Food re-enactment

Ranger and re-enactor Genna White of Upper Marlboro lets students from Church Creek Middle School smell dried pork like that eaten around 1812 on Friday, Sept. 9, 2011 at Fort McHenry in Baltimore. (Steve Ruark, Special to The Baltimore Sun / September 13, 2011)

Some things, like dining by candlelight, never go out of fashion. But some eating rituals of yesteryear have all but disappeared. For instance, you hardly ever see people dining by rockets' red glare anymore.

But that's what the citizen-soldiers and federal forces defending Fort McHenry were doing in September 1814, when they weren't wolfing down their dinner at the twilight's last gleaming or trying to enjoy some quiet table conversation with the bombs bursting in air.

Those quaint dining traditions are re-created every September on the grounds of Fort McHenry as part of its Star-Spangled Weekend celebration. Each year, some 150 re-enactors of the War of 1812 come from as far away as Canada to encamp on the grounds of the national historic site, experiencing, as authentically as possible, the Sept. 12 bombardment that inspired Francis Scott Key's famous poem.

Demonstrations and activities at the fort have long included flag-folding, musket demonstrations, and cannon-firings. In recent years, the park's staff, working with a group of park volunteers called the Fort McHenry Guard, has begun folding more scenes of everyday life into not only the Defenders' Day weekend activities but also the regular visitor programming at the National Historic Site. It's one thing to re-create, down to the thread color, a Corps of Artillery uniform; it's another to reproduce the meals prepared for and eaten by the men who wore it.

"Food is the one place where we all meet," says Wendy Alexander, a citizen volunteer who helps coordinate the weekend's food and cooking demonstrations. "Seeing what people ate long ago is a way to meet them across time." Alexander's interest in so-called "period cooking" began, she says, by "finding an early 19th-century cookbook, picking out a recipe, and giving it a try."

Cecilia Davoli, another citizen volunteer, says that "while only some of our visitors have the honor/privilege of serving in the armed forces, all visitors have personal experience with eating. … They see the parallel with their own lives, and compare what we are doing 1814-style with how things are done today." Military buffs won't leave the food demonstrations hungry, though. "The Battle of Baltimore was won because of food," Vince Vaise, the fort's chief of interpretation, says to a group of fort visitors, explaining that the British only had enough rations for three days of battle.

Eating like a Baltimorean of 1814 isn't as bad as you might think. Even in the middle of a war, residents of the new nation's third-largest city were eating fairly well. Ham was plentiful — it was usually roaming the streets outside your door. Bacon wasn't a trend — it was a staple. And everyone's favorite snack food, oysters, were there for the taking — all you had to do was wade into the water and help yourself.

Baltimore in 1814 had many taverns like the one adjacent to Fort McHenry owned by a widow named Mrs. Schwartzaeur. Her tavern stood there from the late 1770s to the 1830s. Baltimoreans ate well in the early 19th century, and, like us, they liked to eat around other people. They did so standing up at market stalls or in taverns and inns, which also served as shelter for travelers or boarders.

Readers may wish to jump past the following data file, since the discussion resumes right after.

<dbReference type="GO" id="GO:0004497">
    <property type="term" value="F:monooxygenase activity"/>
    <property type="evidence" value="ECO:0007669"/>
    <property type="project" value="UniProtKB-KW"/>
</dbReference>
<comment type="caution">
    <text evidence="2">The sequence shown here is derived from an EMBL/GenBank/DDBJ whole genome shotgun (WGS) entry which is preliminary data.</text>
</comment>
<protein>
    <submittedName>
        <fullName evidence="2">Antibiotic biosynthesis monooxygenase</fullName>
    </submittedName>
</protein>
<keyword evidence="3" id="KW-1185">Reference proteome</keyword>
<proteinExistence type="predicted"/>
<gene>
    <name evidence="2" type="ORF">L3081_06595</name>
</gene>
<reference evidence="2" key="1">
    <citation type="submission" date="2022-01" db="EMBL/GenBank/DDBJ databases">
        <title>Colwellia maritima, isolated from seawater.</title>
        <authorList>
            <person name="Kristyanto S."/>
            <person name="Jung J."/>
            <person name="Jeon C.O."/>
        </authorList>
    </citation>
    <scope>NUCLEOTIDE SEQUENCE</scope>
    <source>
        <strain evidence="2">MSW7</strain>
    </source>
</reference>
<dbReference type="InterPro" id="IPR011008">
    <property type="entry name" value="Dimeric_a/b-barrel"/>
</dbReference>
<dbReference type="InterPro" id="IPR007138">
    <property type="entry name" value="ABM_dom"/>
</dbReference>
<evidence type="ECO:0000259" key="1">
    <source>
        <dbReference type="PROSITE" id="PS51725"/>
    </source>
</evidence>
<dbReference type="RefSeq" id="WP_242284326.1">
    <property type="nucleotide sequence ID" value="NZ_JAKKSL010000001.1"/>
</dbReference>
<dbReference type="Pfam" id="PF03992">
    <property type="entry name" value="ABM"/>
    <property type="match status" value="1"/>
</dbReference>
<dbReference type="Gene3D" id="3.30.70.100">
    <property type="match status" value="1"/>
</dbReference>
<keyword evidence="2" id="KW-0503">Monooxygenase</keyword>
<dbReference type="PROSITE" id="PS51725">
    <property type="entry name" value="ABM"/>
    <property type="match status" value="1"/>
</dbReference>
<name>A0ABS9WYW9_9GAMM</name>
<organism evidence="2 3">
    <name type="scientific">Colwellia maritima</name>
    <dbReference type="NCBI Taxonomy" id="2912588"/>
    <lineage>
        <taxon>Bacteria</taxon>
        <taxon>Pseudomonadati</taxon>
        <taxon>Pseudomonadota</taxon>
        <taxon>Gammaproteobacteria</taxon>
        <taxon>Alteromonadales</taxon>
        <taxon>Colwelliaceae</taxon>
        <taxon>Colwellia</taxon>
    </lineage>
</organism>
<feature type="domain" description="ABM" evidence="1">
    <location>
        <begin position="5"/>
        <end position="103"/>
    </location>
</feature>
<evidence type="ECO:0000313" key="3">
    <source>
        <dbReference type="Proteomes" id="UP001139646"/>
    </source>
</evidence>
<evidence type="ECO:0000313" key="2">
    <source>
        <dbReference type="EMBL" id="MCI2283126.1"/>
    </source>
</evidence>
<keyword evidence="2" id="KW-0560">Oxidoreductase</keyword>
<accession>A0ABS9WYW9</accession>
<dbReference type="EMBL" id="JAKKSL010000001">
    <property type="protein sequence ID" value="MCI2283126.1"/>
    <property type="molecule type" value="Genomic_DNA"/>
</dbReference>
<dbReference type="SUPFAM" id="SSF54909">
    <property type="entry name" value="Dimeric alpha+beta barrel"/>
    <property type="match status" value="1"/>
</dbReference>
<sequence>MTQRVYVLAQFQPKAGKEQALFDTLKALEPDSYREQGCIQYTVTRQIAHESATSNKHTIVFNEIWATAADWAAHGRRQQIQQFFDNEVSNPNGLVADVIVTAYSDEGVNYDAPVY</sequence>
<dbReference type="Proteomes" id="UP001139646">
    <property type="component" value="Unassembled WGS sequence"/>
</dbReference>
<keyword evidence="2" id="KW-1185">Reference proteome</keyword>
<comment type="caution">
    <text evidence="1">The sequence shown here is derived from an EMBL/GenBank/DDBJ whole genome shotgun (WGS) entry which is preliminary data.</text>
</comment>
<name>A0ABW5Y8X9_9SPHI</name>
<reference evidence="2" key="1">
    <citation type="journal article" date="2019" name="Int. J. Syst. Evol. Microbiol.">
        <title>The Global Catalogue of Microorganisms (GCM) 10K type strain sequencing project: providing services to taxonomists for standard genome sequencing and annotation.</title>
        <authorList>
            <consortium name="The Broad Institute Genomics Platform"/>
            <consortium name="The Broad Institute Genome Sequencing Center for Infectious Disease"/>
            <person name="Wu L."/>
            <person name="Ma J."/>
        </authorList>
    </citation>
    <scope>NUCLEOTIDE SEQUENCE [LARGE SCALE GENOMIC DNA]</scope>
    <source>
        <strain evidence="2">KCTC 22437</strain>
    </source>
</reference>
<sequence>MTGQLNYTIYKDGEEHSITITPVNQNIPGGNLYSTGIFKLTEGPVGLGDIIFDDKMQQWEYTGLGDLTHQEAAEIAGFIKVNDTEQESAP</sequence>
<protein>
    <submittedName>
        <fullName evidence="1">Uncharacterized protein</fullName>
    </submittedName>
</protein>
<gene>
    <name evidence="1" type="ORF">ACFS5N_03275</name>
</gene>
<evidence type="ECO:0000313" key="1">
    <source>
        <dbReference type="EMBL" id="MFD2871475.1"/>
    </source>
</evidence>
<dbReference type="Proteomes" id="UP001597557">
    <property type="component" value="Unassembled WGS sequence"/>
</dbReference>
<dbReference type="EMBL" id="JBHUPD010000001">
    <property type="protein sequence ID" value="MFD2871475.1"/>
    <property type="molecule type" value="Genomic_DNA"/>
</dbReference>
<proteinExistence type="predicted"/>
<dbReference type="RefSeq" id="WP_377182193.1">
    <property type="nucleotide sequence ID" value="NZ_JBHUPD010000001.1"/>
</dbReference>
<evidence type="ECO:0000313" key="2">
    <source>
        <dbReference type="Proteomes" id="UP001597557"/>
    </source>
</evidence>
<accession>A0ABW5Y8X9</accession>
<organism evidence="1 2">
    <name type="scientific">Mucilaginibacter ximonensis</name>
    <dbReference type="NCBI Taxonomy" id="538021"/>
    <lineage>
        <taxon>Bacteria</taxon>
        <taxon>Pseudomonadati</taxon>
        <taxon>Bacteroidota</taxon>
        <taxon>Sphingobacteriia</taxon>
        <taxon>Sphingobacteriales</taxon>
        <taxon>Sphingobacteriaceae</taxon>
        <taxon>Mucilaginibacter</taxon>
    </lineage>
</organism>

Perennial favorites of the tavern table were pepper pot soup, a Philadelphia specialty, and beefsteak pies. There was the occasional food trend, or neat new thing, though. Alexander says that ice cream had started surging in popularity, showing up at the Madison's second inaugural ball in 1813. Nutmeg had become wildly popular. "Each diner might have his own nutmeg grater," Alexander says.

Recipes, or receipts, as they were then known, were not like those of today, says Alexander. There were no measurements or temperatures, just a list of ingredients and basic assembly guidelines. Cooks operated by instinct and by vigilant attention to their own fires.

She brings a visitor to the Tavern Tent, which during the weekend encampment stood in for the Schwartzauer Tavern, a gathering place for soldiers and civilians. On the day before the big gathering, rangers and volunteers were welcoming thousands of Maryland schoolchildren.

Laid out on a table, a ham looks recognizably like a ham, and a raw chicken is identifiable as a chicken. Hard bread, which would be known in the Civil War as hard tack, is more of a curiosity. "These were the protein bars of their time," Genna White, a ranger with the park, tells a group of students from Church Creek Elementary School in Belknap. "The holes were for insects to crawl into. Instant protein."

Alexander brings a visitor a sample of blancmange, a recipe she's recently adapted from the Monticello cookbook. It's a gelatinized almond cream, a cousin to the panna cotta. Served with Alexander's own raspberry sauce, it could pass muster in any good Baltimore restaurant.

These are good times for historians and re-enactors of the War of 1812, which is enjoying some unaccustomed time in the spotlight during its bicentennial. It's going to keep getting better. Still to come, the 200th anniversary of the September 1814 bombardment.

Alexander is hoping to interest Baltimore's best chefs to join in the bicentennial celebrations. "I would love to have an early 19th-century cook-off," she says.

Maybe one of them could try to reproduce what was Vaise said was a favorite dish of Dolley Madison's — oyster ice cream.

richard.gorelick@baltsun.com



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